Which brings us to another topic. You talk a lot in your book about “vicarious experience.”  Why is that so important?  Can you give examples of stories where that’s the strongest element?

Larry: Every romance novel that works — within that specific genre, or within a story that simply has a love angle involved —  depends on “vicarious experience” to make it happen.

That reminiscent, perhaps regretful, perhaps hopeful, but vivid feeling of being in love. Same with thrillers, sci-fi and fantasy. They transport the reader into an alternate reality, yet one in which they can RELATE.

If the reader can travel to a time or place within your pages, if they can have experiences that are so vivid and frightening or exciting or enraging or otherwise provocative that it “feels as if they are right there,” that’s a force of storytelling. They can take the ride without the cost or the risk.

Randy: Tom Clancy does that really well. When you read The Hunt For Red October, you almost believe you could drive a submarine. When you read Patriot Games, you almost believe you could stop a machine-gun-bearing terrorist with your bare hands. Almost.

When you read The Hunger Games, you can almost believe you’re there in the arena. When you read Orson Scott Card’s book Ender’s Game, you almost believe you’re a little kid inBattleSchool. So I agree with you that vicarious experience is a big part of story, and it’s something fiction teachers don’t talk about as much as I’d like. I call it the “powerful emotional experience” and my opinion has always been that this is the main purpose of fiction. It drives everything else.

Larry: This is a powerful piece of storytelling physics.  You may have never been on a space ship, but if the writer can make you feel as if you’re having that experience, living it, that aspect alone is compelling.

And if the other essences of physics are in play — a hero we’re rooting for and empathizing with, striving toward something we care about, with dramatic tension and pace, etc. — then the vicarious experience is all the more integral to the overall impact.

The point of “Story Physics” is to define each of these forces of storytelling as an intention for the writer, a benchmark, a box to consider and check off as they expand their idea into a concept and then into a premise, and from there into a manuscript, and to harness those forces to make it all work more vividly, more intimately, more urgently, and more provocatively.  Not as a random result of how you’ve assembled your story beats and scenes, but as an intention for them.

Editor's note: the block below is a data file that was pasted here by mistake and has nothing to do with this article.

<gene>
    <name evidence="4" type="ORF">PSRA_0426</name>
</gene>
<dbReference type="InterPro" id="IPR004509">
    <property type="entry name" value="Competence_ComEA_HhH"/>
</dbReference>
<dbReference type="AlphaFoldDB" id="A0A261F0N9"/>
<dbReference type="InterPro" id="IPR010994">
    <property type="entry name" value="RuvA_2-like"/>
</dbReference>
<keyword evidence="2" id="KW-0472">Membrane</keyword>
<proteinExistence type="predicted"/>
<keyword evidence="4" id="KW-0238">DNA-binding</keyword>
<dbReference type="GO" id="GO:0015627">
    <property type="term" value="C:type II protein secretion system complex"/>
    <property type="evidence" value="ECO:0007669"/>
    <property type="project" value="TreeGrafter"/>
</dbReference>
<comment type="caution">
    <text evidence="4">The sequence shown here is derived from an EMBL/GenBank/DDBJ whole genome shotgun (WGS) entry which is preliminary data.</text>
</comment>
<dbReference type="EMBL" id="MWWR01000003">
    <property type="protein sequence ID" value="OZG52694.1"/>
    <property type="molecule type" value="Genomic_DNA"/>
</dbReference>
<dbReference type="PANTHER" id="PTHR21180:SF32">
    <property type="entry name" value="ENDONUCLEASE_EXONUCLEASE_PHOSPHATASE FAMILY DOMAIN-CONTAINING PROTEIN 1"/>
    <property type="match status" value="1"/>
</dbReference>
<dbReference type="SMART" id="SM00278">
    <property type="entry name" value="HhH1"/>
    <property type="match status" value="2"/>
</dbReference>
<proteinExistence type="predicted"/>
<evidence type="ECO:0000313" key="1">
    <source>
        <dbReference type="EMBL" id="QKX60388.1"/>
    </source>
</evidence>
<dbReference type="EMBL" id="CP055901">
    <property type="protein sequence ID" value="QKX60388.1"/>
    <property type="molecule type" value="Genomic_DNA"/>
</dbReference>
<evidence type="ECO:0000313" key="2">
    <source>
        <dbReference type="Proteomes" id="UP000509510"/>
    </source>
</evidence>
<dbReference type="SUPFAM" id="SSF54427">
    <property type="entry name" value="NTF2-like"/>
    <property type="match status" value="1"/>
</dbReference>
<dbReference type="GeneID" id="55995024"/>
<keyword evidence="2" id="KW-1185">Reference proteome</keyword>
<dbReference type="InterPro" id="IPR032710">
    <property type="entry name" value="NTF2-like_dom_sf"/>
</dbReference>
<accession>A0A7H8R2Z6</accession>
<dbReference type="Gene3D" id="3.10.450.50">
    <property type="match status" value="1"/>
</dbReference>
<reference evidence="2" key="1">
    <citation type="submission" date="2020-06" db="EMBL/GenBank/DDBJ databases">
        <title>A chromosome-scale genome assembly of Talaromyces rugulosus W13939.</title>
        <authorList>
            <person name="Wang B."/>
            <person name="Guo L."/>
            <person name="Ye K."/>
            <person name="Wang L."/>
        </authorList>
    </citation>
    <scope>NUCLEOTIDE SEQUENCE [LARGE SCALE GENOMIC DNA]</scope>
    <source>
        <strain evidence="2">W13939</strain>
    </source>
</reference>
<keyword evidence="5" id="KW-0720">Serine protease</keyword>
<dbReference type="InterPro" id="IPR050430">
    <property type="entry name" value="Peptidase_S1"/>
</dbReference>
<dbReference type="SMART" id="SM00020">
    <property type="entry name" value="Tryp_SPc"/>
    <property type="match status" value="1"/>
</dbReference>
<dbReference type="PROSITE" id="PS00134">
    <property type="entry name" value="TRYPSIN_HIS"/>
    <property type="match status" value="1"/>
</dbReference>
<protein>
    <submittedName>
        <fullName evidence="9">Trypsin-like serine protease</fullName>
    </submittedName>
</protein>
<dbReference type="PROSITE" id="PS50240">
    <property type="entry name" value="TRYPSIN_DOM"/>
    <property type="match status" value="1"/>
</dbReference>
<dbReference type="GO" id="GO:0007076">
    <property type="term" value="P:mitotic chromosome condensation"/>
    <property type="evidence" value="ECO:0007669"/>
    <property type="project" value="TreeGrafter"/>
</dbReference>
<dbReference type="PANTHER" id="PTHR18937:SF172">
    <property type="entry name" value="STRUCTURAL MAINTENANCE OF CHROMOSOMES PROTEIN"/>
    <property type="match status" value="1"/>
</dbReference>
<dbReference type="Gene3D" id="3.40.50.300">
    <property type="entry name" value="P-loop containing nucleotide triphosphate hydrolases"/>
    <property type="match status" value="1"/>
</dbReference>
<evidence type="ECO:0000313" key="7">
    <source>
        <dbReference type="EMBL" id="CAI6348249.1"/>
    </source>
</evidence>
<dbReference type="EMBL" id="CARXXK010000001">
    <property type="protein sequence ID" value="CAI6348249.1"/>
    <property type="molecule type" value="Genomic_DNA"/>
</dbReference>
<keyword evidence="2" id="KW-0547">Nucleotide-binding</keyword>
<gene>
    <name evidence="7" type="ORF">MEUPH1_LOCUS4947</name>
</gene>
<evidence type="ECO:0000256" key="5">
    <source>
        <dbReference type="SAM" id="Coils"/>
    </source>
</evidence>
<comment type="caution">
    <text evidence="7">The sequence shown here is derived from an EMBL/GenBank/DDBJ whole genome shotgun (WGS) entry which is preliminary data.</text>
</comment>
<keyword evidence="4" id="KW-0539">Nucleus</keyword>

Without these forces of story physics in your quiver, you’re writing on autopilot. On instinct. Or as a reflection of something you know or have read. Or in the hope of getting lucky. All of which can work.

But your odds go up significantly when you know what WILL make your story work, and work better, more optimally, in the long run, and engineer these forces into your story plan, rather than retrofitting it later, which is always harder to pull off.

Randy: Some writers believe that instinct is all you need to write a story. Well, instinct is good. It’s essential. But it also needs to be guided by a trained mind. We’d never send a pilot off to fight the enemy with just instinct. We find pilots with great instincts and then we train the heck out of them.

Thanks for the interview, Larry! I appreciate your time.


This article is reprinted by permission of the author.

Award-winning novelist Randy Ingermanson, “the Snowflake Guy,” publishes the free monthly Advanced Fiction Writing E-zine, with about 32,000 readers. If you want to learn the craft and marketing of fiction, AND make your writing more valuable to editors, AND have FUN doing it, visit

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13 Responses to Story Physics: The Interview

  1. Anthony


    Writing Fiction for Dummies was the first book I ever picked up on the subject. Larry, Randy, and James Scott Bell taught me how to write stories.